Model and trans activist Kenny Ethan Jones, 26, talks to GLAMOUR’s Elle Turner about the role language can play in the consideration, acceptance and inclusion of trans people.
When you tell people about small acts of ignorance, they don’t realise how it builds up in the bigger picture. That’s why the conversations going on at the moment around acceptance, racism and transphobia are so important. As a black trans man, I’ve experienced negativity in both of these areas. Seemingly inconsequential things like the language you use is a step that everyone can take to remove the stigma especially toward trans people.
JK Rowling’s recent tweets are evidence that the conversation hasn’t moved on as far as it needs to. She responded to an article on “creating a more equal post Covid-19 world for people who menstruate,” by arguing, we should just say “women”, even though this excludes non-binary and trans people. Her books are supposed to be about celebrating individuality, about being brave, and being your authentic self, so to see how she’s using her platform is sad. In the past I thought it came from a place of ignorance, but that tweet – and the essay she published after– indicates that she doesn’t agree with the rights of trans people. It came from a place of hate, transphobia and discrimination, which is hard because I grew up with her books like everybody else.
She’s not alone: there are many people who believe there are only two genders that exist, because there are only two sexes – and honestly, biology is such a spectrum. Biology is the number one thing that transphobic people use to doubt and deny trans people. But intersex people [people born with male and female sex characteristics] exist. That’s proof in itself that the binary model society is so tied to, is limited. The difference between “sex” and “gender” is that sex is the anatomy you’re born with. Gender is the way you identify and present yourself. One is biological, the other – the characteristics we tie to being female or male – is a social construct. Transgender people are often misunderstood because gender is something that’s in the mind. It’s not something that you can physically see and people find that hard to grasp. They hold onto their old biases and belief systems; that trans people don’t deserve to exist.
I first told my mum aged 11 years old that my body didn’t feel like me. I started my transition from there. I spent years discovering where my identity sits between my masculinity and my femininity. But it wasn’t until I turned 16 that I started to face the brunt of acts of transphobia. At that time, I changed my name, shaved my head and introduced myself as male.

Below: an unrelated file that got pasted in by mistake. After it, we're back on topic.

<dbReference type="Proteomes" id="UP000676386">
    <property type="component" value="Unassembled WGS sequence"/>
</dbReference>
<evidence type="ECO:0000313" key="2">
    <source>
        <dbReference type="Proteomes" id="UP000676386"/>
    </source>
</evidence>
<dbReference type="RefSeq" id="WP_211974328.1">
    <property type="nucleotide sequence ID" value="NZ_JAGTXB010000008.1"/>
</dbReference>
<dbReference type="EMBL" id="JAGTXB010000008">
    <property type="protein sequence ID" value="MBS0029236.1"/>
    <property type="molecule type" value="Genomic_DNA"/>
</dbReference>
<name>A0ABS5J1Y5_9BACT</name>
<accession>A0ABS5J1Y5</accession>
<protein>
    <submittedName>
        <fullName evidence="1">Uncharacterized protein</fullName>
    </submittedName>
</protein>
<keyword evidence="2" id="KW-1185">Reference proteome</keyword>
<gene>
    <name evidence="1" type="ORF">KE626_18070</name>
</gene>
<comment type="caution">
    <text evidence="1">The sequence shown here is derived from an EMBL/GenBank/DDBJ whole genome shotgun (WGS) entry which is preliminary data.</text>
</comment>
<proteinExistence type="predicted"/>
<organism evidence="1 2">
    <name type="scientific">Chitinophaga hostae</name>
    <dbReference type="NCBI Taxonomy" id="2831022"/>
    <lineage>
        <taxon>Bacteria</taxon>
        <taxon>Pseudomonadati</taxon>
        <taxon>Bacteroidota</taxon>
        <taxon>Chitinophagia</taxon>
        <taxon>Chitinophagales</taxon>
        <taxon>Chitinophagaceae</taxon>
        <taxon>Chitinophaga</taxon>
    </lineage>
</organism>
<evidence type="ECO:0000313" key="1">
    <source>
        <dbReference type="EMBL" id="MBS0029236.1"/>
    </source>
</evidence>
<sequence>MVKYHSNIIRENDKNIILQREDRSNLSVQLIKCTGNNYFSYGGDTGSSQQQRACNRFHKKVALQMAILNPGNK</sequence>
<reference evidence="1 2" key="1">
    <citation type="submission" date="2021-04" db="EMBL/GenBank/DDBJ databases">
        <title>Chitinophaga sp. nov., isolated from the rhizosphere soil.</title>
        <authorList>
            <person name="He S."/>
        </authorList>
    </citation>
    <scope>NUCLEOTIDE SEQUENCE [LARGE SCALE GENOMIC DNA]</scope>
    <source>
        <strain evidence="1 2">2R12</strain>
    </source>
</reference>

I’d always experienced shame growing up with periods. Everything period-related was associated with women. I had to deal with not wanting to have period products with me, because it would “out” me as a trans man. When you’re transitioning from female to male and taking testosterone, your periods are meant to stop but mine had continued. When I tried to explain this to my doctor, she really didn’t know what to say. She didn’t understand what was happening, so she couldn’t help me.
This is the reality for trans people; being faced with ignorance. Particularly when it comes to biology. I had many experiences like this. I once went to a clinic to get a check-up for my sexual health and because they didn’t want to ask the ‘awkward’ question of what body parts I have, they gave me both sexual tests and told me to take each. I also wasn’t invited to a cervical screening because I’m registered as male with my GP. They had no clue to inform me it was necessary. There’s no system in place for anyone other than a cisgender male or female [cisgender is where you identify as your birth sex]. I couldn’t get efficient health care going to clinics that weren’t specialised in trans people, so I just stopped going. It’s things like this that make life harder for a trans person, and I wanted to address it.